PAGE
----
Haidy Geismar, UCL
I’ve been working on a paper for a workshop on “Transforming data: drawing otherness into data debates” next week. I will be talking about one of my current research projects, Te Ara Wairua – Pathways of the Intangible. In collaboration with Kura Puke and Stuart Foster of Massey University and Te Matahiapo Research Organization in Aotearoa New Zealand we have been exploring how digital technologies can connect to a Maori Korowai (cloak) held currently in the UCL Ethnography Collections.
Together we are developing a critical perspective on the ways in which digital technologies can, or cannot, be used to connect communities to far away collections. We all have different interests and investments in the project, and these have generated different research questions. Kura Puke and Te Matahiapo have brought the Maori conception of Wairua (meaning spiritual energy), to the project. This is a category that instantiates Maori philosophies of the virtual within which the digital fits neatly inside. Wairua is understood as a form of connectivity across space and time connecting people, through taonga such as the Maori cloak. Stuart Foster, a spatial designer, is interested in creating virtual environments in which people can simultaneously experience the same events and objects. As curator of the Ethnography collection and director of the UCL Centre for Digital Anthropology, I am interested in thinking about the process of digitization and exploring different digital modalities in order to critique the world view and subject position that is all too often celebrated unthinkingly in contemporary efforts to reconstruct objects as 3d Digital surrogates.
Together our project has had a number of different events and outputs. We have held several virtual powhiri – ritual environments in which Maori elders have been able to connect to communities in London through real time broadband and cellular connections. We have exhibited the cloak within a digital environment using specially developed sound carrying light. These LEDs channel live sounds to bathe the cloak with light drawing attention to the materiality and environmental qualities of the digital and creating a DIY method of facilitating connection between communities and artefacts across time and space. We have experimented with 3D imaging of the cloak, using laser scanning, photogrammetry, and different software platforms.
In the places I’ve presented this already we have started to think a lot about deconstructing the positivism of 3D scanning in museum projects. The Korowai, made up of flax, wool, and the hair of the polynesian dog is remarkably resistant to digital data capture – its very difficult to scan textiles or to recreate the exact form of hair tassels. I’m interested to explore this process in terms of what the digitization process can illuminate about the object even if it is a failure in terms of creating a perfect simulacrum. Do my “failed” scans and photogrammetric representations of the cloak expose something else about the object? A sense of loss and disconnect? or do they open the door to alternative ways in which digital technology may represent the cloak?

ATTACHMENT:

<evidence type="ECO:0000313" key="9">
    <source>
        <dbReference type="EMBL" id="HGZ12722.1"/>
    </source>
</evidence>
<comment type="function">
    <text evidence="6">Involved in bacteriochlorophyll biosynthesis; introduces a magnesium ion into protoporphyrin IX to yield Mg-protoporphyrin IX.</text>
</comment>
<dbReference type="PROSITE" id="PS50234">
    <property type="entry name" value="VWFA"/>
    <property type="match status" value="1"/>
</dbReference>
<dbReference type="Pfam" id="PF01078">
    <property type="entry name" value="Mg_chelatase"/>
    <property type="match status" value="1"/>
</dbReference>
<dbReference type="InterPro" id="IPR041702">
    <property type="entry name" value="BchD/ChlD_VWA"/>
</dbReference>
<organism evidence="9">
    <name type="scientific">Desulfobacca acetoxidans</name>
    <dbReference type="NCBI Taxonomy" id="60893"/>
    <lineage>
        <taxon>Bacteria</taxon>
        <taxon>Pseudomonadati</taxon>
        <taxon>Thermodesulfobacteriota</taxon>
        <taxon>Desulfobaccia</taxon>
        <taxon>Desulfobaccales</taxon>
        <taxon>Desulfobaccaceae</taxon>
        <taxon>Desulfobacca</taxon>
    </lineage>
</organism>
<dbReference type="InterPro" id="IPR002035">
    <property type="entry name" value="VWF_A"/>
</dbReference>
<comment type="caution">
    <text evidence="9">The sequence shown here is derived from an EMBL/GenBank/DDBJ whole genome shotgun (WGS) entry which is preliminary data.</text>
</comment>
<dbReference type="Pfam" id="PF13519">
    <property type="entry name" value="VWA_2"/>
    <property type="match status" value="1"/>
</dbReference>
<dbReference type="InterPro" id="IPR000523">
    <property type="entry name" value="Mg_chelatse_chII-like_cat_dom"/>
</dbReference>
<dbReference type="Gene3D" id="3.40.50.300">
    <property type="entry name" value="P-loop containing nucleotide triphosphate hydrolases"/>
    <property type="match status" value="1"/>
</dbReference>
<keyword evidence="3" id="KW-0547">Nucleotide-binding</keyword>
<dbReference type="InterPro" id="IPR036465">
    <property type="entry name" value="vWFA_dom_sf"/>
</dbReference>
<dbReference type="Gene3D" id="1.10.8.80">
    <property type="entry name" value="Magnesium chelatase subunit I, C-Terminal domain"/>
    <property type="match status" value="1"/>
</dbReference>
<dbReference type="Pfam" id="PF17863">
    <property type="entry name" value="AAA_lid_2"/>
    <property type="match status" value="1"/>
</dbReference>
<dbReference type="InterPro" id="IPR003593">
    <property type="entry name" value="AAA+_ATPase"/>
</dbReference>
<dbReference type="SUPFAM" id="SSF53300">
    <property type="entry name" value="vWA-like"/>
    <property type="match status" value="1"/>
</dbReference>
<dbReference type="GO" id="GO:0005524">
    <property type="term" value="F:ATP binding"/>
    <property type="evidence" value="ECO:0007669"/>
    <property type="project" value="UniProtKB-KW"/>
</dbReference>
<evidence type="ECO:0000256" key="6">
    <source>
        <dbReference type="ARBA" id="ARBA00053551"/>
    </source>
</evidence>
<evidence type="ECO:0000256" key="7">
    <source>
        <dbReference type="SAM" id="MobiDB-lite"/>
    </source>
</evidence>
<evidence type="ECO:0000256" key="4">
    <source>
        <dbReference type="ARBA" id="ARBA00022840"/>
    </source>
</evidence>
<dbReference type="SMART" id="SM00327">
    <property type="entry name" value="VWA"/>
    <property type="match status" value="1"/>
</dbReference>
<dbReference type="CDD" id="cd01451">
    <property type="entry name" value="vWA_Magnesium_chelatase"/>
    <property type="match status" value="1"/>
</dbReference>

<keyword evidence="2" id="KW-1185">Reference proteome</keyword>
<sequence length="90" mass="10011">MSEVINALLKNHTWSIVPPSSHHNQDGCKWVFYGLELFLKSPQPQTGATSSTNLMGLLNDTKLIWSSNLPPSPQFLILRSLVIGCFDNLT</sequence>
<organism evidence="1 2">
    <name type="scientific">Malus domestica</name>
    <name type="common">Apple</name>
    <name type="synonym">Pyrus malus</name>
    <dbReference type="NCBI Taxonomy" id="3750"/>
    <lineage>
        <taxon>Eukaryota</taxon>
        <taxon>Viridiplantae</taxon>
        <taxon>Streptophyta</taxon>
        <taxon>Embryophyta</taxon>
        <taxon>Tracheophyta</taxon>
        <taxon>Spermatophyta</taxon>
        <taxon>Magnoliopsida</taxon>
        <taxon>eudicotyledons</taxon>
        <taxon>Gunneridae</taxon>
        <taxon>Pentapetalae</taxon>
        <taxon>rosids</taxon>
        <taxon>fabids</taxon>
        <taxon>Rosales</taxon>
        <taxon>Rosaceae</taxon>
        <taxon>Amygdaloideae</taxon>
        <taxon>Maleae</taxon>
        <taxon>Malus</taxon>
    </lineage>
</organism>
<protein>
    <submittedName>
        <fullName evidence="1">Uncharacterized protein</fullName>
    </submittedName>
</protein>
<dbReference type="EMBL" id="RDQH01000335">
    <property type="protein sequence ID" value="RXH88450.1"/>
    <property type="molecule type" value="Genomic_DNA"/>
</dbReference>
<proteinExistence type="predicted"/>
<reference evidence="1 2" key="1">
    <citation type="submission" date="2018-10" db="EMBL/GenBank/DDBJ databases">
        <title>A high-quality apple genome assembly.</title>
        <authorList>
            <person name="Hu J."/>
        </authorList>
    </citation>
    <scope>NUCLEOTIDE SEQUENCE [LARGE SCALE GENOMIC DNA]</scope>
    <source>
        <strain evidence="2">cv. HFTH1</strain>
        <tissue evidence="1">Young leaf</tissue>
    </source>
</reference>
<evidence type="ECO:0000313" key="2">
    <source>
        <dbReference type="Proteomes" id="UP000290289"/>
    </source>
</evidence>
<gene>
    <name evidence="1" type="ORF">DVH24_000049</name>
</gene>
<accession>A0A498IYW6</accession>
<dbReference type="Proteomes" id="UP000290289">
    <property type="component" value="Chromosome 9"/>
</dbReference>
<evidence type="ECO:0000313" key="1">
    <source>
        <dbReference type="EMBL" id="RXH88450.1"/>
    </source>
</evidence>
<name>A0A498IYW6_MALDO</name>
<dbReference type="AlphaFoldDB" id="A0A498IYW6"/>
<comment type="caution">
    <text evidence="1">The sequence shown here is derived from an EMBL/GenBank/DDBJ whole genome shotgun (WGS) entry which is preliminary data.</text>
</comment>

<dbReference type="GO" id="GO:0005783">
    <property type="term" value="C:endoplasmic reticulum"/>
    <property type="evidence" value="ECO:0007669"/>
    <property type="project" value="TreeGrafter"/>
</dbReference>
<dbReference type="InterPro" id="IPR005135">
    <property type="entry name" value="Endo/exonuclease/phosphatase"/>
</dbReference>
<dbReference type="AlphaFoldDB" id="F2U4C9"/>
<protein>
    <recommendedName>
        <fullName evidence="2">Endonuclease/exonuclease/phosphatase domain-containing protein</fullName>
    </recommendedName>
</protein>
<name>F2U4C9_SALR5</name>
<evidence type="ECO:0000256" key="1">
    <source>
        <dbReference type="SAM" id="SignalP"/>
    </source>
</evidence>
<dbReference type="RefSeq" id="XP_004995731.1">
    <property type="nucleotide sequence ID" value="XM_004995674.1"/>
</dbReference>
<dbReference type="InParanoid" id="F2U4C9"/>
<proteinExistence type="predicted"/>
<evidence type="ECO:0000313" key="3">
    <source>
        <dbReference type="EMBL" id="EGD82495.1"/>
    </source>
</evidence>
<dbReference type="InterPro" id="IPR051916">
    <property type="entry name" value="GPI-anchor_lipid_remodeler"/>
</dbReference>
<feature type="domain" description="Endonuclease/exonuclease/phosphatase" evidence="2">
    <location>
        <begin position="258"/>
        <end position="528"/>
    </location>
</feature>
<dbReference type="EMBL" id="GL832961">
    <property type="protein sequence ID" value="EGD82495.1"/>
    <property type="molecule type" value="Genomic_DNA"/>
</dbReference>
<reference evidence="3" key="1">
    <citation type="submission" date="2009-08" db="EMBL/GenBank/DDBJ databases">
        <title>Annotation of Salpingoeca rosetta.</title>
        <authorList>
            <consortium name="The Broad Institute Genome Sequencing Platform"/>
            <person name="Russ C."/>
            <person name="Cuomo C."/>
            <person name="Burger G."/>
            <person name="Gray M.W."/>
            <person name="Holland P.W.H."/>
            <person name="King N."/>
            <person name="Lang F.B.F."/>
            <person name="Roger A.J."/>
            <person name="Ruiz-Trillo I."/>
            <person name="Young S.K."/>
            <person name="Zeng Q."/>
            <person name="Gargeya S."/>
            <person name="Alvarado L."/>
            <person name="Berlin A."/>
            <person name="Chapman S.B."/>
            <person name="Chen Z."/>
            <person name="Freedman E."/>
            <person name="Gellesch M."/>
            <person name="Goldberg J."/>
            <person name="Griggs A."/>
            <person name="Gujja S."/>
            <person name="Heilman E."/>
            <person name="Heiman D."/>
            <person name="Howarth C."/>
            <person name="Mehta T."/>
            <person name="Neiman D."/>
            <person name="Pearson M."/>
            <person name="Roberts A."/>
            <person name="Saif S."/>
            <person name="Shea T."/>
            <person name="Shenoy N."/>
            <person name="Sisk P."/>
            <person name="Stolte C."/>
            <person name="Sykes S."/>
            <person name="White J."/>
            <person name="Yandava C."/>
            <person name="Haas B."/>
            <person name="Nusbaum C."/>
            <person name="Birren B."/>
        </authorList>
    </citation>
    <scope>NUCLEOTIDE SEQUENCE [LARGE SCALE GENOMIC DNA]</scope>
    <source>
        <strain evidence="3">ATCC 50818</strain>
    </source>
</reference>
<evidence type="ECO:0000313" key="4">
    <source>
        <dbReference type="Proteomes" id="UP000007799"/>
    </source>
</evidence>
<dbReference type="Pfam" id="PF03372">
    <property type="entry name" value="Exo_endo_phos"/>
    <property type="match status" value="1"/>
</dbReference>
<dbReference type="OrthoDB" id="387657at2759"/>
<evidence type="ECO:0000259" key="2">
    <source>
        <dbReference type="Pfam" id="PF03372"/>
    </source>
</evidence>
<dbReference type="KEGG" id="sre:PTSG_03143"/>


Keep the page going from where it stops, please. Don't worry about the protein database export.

I’ve therefore been thinking about failed scanning and failed digital representation. I took a piece of wool, similar to that on the cloak, from the Ethnography Collections to UCL’s Institute of Making and have spent some time trying to scan it with the intention of showing the limits of current technologies to represent certain kinds of objects. Working with the Institute employee and artist Zachary Eastwood Bloom we struggled to scan the fluff to various degrees of failure.
Whilst there are craftspeople who could create a perfect simulacrum of wool using digital tools, the photographic metaphors currently used to describe 3d museum collections failed us in trying to understand the kinds of images of wool and fluff we generated directly from the 3D scanner. The conversation turned at the Institute of Making in the same direction my conversation with Kura and stuart had turned – what other properties of digital materialities could bring us closer to these objects?
Eastwood Bloom’s own work mirrors that of our work within Te Ara Wairua. He has been interested in converting 3D digital scans of objects by editing the scans to create new kinds of objects and like us is interested in the process of translation that the digital affords – converting light into shape, two dimensions into three. Uncannily just as we were converting the cloak into a landscape using gaming software, converting sounds channeled from New Zealand into light to connect to the Cloak at UCL, and converting images of the cloak into sound, Zachary was experimenting with creating digital terrains from audio outputs.
This convergence shows the benefits of having a make space like the Institute of Making on campus enabling academics to move their ideas into material realm no matter what their discipline or skills set. These experiments, and our research project with the cloak, are increasingly working with the digital as a medium of translation rather than a technique of perfect visualization which has important effects for the possibilities of how we may use digital collections to connect objects to communities in ways other than that of the simulacrum, using discourses other than that of “virtual” repatriation.